Who's responsible for cybersecurity?

By
Monday, February 26, 2018

When Telefónica became one of the victims of the WannaCry ransomware attack last year, it sparked a debate about how secure telcos really are. Weren't they supposed to be on the frontlines of cybersecurity? 

Jaya Baloo, chief information security officer of KPN Telecom in the Netherlands and a cybersecurity expert, believes that a global standard needs to be introduced for all hardware and software before 5G becomes a reality. Otherwise, if we connect millions of insecure devices, we could be creating a huge and unfixable problem.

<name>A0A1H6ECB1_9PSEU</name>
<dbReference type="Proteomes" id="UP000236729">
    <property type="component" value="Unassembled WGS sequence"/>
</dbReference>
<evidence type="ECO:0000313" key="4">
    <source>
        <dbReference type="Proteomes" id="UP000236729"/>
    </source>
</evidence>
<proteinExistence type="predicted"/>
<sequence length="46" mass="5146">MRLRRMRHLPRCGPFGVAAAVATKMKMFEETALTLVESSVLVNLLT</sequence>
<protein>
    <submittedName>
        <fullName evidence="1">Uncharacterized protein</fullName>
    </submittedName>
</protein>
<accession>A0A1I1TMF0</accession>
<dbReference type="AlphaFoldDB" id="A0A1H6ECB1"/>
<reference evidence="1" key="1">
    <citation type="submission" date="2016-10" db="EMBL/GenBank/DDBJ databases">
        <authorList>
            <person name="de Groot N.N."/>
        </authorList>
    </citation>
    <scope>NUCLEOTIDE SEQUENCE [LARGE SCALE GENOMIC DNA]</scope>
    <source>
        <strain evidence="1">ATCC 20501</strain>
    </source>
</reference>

Baloo will be speaking at the Mobile World Congress in Barcelona this week, and at the SingularityU Chile Summit on March 14-15. (BNamericas subscribers can obtain a 10% discount to attend the event in Santiago by completing the following form.)

BNamericas: So the issue is the lack of standardization of global protocols for hardware and software?

Baloo: Even if there was standardization, the certification protocols are weak. They were not built with cybersecurity in mind. Protocols like Bluetooth and Wi-Fi were built to connect things. The biggest driving factor is functionality not security. They think, 'Let's get the thing working first and worry about security later.'

BNamericas: With WannaCry, Microsoft has said that companies should have applied the software patches and updates.